Compounded Drugs:

TRICARE's Payment Practices Should Be More Consistent with Regulations

GAO-15-64: Published: Oct 2, 2014. Publicly Released: Oct 2, 2014.

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What GAO Found

The Department of Defense's (DOD) TRICARE program paid for about 465,000 compounded drug prescriptions through its pharmacy benefit in fiscal year 2013; these prescriptions represented 0.3 percent of all prescription drugs paid for through TRICARE's pharmacy benefit in that year. Most of these compounded drug prescriptions were dispensed in retail pharmacies and to retirees and their family members. Compounded drug prescriptions paid for by TRICARE's pharmacy benefit cost $259 million in fiscal year 2013—accounting for about 3 percent of the total cost of all prescription drugs paid for through TRICARE‘s pharmacy benefit—up from $5 million in fiscal year 2004, and were largely driven by compounded drug prescriptions containing bulk drug substances. Bulk drug substances are typically raw powders that are generally not approved by the Food and Drug Administration (FDA)—the agency within the Department of Health and Human Services (HHS) responsible for assuring the safety and effectiveness of drugs and approving them for marketing in the United States. TRICARE could not identify compounded drug prescriptions paid for through its medical benefit, which pays for drugs administered to patients in outpatient or inpatient settings, because claim forms for outpatient and inpatient drugs lack specific billing codes.

TRICARE's payment practices for certain compounded drugs under its pharmacy and medical benefit are inconsistent with TRICARE regulations and are typically more generous than those of Medicare and the Department of Veterans Affairs (VA). Through its pharmacy benefit, TRICARE pays for compounded drugs that contain bulk drug substances in a manner that is inconsistent with its regulations, which stipulate that TRICARE is to pay for FDA-approved drugs only. In contrast, Medicare and VA have more restrictive payment practices for compounded drugs provided through their pharmacy benefits. By paying for compounded drugs containing bulk drug substances, TRICARE incurred additional costs. DOD officials told us that they are considering denying payment for compounded drugs that include bulk drug substances. TRICARE also pays for compounded drugs administered to patients through its medical benefit but does not determine whether these drugs contain bulk drug substances, in which case payment practices may be inconsistent with TRICARE's regulations. TRICARE's payment practices for these drugs are similar to Medicare's, but more generous than VA's.

Though compounded drugs represent a small share of TRICARE's overall drug costs, its costs for these drugs have risen significantly in recent years. Moreover, because most of these drugs contain bulk drug substances generally not approved by FDA, TRICARE's practice of paying for them is inconsistent with its regulations and results in added costs for the program.

Why GAO Did This Study

DOD offers comprehensive health care coverage—pharmacy and medical benefits—to eligible beneficiaries through its TRICARE program. As part of its benefits package, TRICARE pays for compounded drugs. Traditionally, a drug is compounded through the process of mixing, combining, or altering ingredients, to create a customized drug tailored to the medical needs of an individual patient upon receipt of a prescription. Concerns exist about the safety and the rising costs of compounded drugs.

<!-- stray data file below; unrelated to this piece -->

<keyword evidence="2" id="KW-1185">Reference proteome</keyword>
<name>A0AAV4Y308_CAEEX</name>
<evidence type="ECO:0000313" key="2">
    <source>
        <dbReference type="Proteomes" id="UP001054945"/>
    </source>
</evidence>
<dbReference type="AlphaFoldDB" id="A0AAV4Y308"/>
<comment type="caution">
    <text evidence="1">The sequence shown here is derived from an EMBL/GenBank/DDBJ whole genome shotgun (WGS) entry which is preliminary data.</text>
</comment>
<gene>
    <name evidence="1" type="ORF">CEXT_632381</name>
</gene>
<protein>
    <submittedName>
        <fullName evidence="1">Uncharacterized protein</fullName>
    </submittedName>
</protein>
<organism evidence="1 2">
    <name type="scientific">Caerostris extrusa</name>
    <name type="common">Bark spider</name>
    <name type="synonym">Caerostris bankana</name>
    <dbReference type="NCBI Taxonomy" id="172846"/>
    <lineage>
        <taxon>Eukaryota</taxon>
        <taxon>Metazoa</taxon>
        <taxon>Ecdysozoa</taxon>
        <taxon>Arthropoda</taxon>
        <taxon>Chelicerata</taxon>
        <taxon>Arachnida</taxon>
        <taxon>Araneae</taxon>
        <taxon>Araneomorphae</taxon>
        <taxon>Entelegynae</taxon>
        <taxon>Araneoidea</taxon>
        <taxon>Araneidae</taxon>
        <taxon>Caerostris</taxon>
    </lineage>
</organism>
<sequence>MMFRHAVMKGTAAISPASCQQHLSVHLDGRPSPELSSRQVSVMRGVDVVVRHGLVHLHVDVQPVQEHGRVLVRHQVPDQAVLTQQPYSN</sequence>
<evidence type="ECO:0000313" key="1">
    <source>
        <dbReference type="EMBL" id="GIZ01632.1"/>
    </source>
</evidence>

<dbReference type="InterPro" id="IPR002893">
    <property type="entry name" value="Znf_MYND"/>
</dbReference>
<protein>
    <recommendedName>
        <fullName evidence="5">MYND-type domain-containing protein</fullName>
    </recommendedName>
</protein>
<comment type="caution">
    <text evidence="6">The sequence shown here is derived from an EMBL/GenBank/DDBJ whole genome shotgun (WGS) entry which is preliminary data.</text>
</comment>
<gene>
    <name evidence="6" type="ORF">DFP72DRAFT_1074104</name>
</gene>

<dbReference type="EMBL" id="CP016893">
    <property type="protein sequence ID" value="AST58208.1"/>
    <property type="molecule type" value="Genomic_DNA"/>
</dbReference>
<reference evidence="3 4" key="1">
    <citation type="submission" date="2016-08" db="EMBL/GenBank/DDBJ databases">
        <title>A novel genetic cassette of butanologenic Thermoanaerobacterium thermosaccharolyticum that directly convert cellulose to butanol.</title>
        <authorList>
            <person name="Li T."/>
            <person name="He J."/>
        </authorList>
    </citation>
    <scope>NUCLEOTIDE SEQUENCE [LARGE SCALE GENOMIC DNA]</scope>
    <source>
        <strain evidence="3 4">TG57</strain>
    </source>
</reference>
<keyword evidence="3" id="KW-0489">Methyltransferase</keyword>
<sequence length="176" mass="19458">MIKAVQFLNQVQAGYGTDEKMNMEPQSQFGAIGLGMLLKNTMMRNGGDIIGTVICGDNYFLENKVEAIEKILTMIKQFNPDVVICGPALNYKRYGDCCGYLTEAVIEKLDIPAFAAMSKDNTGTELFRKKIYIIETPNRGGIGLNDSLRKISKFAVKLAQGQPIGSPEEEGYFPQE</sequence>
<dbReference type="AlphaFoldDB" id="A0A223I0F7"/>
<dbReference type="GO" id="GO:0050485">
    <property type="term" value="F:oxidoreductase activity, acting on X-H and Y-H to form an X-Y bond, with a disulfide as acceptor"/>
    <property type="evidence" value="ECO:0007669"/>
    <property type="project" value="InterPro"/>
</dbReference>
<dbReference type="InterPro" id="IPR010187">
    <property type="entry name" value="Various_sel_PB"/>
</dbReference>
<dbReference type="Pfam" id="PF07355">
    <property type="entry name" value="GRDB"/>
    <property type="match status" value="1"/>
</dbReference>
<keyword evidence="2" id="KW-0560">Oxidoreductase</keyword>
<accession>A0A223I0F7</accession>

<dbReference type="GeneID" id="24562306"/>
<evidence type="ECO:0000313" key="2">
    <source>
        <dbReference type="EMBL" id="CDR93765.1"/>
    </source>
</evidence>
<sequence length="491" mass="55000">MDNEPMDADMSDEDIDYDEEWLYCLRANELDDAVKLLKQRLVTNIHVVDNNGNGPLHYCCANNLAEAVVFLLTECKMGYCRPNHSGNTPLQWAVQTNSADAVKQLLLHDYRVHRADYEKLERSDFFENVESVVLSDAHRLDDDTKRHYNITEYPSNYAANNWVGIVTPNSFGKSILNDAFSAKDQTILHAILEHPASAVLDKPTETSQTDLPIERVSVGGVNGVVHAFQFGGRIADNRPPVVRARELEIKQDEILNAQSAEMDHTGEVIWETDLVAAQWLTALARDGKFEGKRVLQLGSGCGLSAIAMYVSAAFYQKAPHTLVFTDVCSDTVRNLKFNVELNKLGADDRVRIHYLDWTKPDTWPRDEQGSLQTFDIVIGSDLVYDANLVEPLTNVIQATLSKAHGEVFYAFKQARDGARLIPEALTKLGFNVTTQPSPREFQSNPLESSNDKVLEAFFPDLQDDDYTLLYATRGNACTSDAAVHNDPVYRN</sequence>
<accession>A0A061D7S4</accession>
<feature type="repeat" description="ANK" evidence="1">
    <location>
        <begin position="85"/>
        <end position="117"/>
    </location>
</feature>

The National Defense Authorization Act for Fiscal Year 2014, mandated that GAO review TRICARE's payment for compounded drugs. For this report, GAO examined (1) the number and cost of compounded drugs paid for by TRICARE in fiscal year 2013, and (2) TRICARE's payment practices for compounded drugs and how they compare to other federal health care programs. GAO reviewed and analyzed TRICARE data on compounded drugs and reviewed, analyzed, and compared federal laws, regulations, and other documents pertaining to pharmacy and medical benefits under TRICARE, Medicare, and the VA health care system. GAO also interviewed program and contractor officials.

What GAO Recommends

GAO recommends that DOD align TRICARE's payment practices for compounded drugs with applicable regulations governing the TRICARE program. DOD concurred with GAO's recommendation and VA generally agreed with GAO's conclusions. HHS and VA provided technical comments that GAO incorporated as appropriate.

For more information, contact John E. Dicken at (202) 512-7114 or dickenj@gao.gov.

Recommendation for Executive Action

  1. Status: Closed - Implemented

    Comments: DOD officials concurred with the recommendation and told us they were considering denying payment for compounded drugs that include bulk drug substances. On May 1, 2015, DOD implemented several measures that address our recommendation. Specifically, DOD established automatic screening and prior authorization processes to ensure each ingredient in compounded drug claims is covered by TRICARE before paying for the claims through its pharmacy benefit.

    Recommendation: To help ensure TRICARE's payment practices for compounded drugs are consistent with its regulations, the Secretary of Defense should align TRICARE's payment practices for compounded drugs with applicable regulations governing the TRICARE program. This may include considering whether to amend TRICARE's regulations to explicitly allow payment for some or all bulk drug substances in compounded drugs.

    Agency Affected: Department of Defense

 

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